ILNews

Inmate loses negligence suit on appeal

Back to TopCommentsE-mailPrintBookmark and Share

The Indiana Court of Appeals affirmed summary judgment for the Adams County sheriff, finding an inmate was unable to make a prima facie case for negligence. The inmate sued after contracting a methicillin-resistant staphylococcus aureus – or MRSA – infection after visiting the hospital.

Adams County Jail inmate Christopher Halterman submitted medical requests concerning boils on his buttock. He went to Adams Memorial Hospital in 2009 for an outpatient surgery. A follow-up check by a nurse practitioner at the jail led to the discovery that Halterman had developed MRSA. This led to multiple surgeries, including a colostomy.

Halterman filed a lawsuit for negligence and included Adams County Sheriff Charles Padgett as a defendant. The defendants moved for summary judgment, which was granted.

At issue in Christopher Halterman v. Adams County Board of Commissioners, Adams County Sheriff, Charles Padgett, Adams County Sheriff's Dept. and Adams County Jail, 01A04-1211-CT-558, is the grant of summary judgment in favor of Padgett and the allowance of an affidavit of Dr. Bev House. The COA ruled that trial court did not abuse its discretion in denying Halterman’s motion to strike the doctor’s affidavit. The doctor reviewed Halterman’s complaint, jail records, hospital records and depositions to make the decision that any different action by the jail would not have prevented the MRSA infection.

“Dr. House relied on the kinds of designated evidence we determined in Bunch (v. Tiwari, 711 N.E. 2d 844, 848 (Ind. Ct. App. 1999)) was appropriate in the medical field, and therefore the trial court did not abuse its discretion when it denied Halterman’s motion to strike Dr. House’s affidavit,” Judge Melissa May wrote.

The judges also agreed with the trial court that the defendants did not cause Halterman’s injuries.

“Halterman has not directed us to any designated evidence that would permit an inference that his injuries were caused by Sheriff Padgett,” May wrote. “In addition, he did not designate any evidence indicating earlier medical intervention or a different treatment strategy would have changed the outcome of his situation.”

ADVERTISEMENT

Post a comment to this story

COMMENTS POLICY
We reserve the right to remove any post that we feel is obscene, profane, vulgar, racist, sexually explicit, abusive, or hateful.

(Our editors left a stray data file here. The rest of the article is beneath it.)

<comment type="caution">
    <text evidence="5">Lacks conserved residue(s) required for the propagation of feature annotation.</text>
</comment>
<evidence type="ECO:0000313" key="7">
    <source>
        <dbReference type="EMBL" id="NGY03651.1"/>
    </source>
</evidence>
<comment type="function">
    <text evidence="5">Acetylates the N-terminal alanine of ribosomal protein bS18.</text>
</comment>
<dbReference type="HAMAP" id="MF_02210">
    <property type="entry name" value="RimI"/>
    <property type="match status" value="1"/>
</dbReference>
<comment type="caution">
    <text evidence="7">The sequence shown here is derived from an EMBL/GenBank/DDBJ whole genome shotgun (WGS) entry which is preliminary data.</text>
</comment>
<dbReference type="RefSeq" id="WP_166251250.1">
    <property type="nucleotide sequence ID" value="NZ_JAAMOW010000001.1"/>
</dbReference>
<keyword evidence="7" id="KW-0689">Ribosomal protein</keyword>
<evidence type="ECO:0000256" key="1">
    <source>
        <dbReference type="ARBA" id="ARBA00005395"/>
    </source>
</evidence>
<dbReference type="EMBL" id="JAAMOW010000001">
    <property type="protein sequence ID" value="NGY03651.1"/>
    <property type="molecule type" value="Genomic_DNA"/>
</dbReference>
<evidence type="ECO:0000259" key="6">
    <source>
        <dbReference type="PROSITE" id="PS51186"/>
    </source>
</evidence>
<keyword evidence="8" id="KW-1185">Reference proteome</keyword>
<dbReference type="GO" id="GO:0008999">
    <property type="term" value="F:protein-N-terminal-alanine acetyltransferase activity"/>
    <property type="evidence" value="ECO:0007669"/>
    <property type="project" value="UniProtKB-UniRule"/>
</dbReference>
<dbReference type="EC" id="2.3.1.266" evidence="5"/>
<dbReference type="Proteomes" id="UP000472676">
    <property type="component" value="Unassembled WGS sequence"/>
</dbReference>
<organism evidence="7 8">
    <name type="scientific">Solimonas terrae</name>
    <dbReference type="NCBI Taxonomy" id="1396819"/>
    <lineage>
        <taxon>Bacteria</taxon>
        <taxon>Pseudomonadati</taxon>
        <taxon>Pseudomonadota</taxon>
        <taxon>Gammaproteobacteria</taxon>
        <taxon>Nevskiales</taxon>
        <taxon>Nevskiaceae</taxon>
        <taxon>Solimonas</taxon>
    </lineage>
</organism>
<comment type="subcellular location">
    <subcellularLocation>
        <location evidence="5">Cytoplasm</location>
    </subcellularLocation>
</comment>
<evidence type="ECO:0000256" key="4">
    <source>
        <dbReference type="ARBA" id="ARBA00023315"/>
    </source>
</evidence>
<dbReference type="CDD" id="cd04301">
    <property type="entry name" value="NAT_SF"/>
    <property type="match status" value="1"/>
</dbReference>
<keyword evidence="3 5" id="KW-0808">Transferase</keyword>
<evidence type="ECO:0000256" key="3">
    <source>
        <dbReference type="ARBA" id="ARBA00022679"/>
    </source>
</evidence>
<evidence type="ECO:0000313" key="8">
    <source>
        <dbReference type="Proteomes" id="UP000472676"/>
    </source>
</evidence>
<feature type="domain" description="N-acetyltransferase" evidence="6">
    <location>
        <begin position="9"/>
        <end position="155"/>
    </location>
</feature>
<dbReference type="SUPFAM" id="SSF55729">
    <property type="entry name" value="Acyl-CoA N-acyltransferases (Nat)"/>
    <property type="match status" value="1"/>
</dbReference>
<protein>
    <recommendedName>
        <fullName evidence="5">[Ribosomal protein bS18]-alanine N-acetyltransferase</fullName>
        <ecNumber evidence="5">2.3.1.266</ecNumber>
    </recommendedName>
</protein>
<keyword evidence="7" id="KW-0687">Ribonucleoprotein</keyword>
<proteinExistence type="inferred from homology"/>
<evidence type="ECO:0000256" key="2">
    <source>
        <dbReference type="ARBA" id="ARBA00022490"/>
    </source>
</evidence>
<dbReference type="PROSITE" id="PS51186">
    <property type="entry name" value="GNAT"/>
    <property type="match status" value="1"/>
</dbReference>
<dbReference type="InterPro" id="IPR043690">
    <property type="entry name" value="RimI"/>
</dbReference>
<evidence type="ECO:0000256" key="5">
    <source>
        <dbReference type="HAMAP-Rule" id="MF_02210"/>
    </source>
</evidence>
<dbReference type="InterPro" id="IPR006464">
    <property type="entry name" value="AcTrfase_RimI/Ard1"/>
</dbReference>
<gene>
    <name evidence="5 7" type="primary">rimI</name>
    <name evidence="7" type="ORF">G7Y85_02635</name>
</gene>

You are legally responsible for what you post and your anonymity is not guaranteed.
 
Posts that insult, defame, threaten, harass or abuse other readers or people mentioned in Indiana Lawyer editorial content are also subject to removal. Please respect the privacy of individuals and refrain from posting personal information.
 
No solicitations, spamming or advertisements are allowed. Readers may post links to other informational websites that are relevant to the topic at hand, but please do not link to objectionable material.
 
We may remove messages that are unrelated to the topic, encourage illegal activity, use all capital letters or are unreadable.
 

Messages that are flagged by readers as objectionable will be reviewed and may or may not be removed. Please do not flag a post simply because you disagree with it.

Sponsored by

facebook - twitter on Facebook & Twitter

Indiana State Bar Association

Indianapolis Bar Association

Evansville Bar Association

Allen County Bar Association

Indiana Lawyer on Facebook

facebook
ADVERTISEMENT
Subscribe to Indiana Lawyer
  1. Cannabis is GOOD for our PEOPLE and GOOD for our STATE... 78% would like to see legal access to the product line for better Hoosier Heath. There is a 25% drop in PAIN KILLER Overdoses in states where CANNABIS is legal.

  2. This article is excellent and should be required reading for all attorneys and would-be attorneys, regardless of age or experience. I've caught myself committing several of the errors mentioned.

  3. Bill Satterlee is, indeed, a true jazz aficionado. Part of my legal career was spent as an associate attorney with Hoeppner, Wagner & Evans in Valparaiso. Bill was instrumental (no pun intended) in introducing me to jazz music, thereby fostering my love for this genre. We would, occasionally, travel to Chicago on weekends and sit in on some outstanding jazz sessions at Andy's on Hubbard Street. Had it not been for Bill's love of jazz music, I never would have had the good fortune of hearing it played live at Andy's. And, most likely, I might never have begun listening to it as much as I do. Thanks, Bill.

  4. The child support award is many times what the custodial parent earns, and exceeds the actual costs of providing for the children's needs. My fiance and I have agreed that if we divorce, that the children will be provided for using a shared checking account like this one(http://www.mediate.com/articles/if_they_can_do_parenting_plans.cfm) to avoid the hidden alimony in Indiana's child support guidelines.

  5. Fiat justitia ruat caelum is a Latin legal phrase, meaning "Let justice be done though the heavens fall." The maxim signifies the belief that justice must be realized regardless of consequences.

ADVERTISEMENT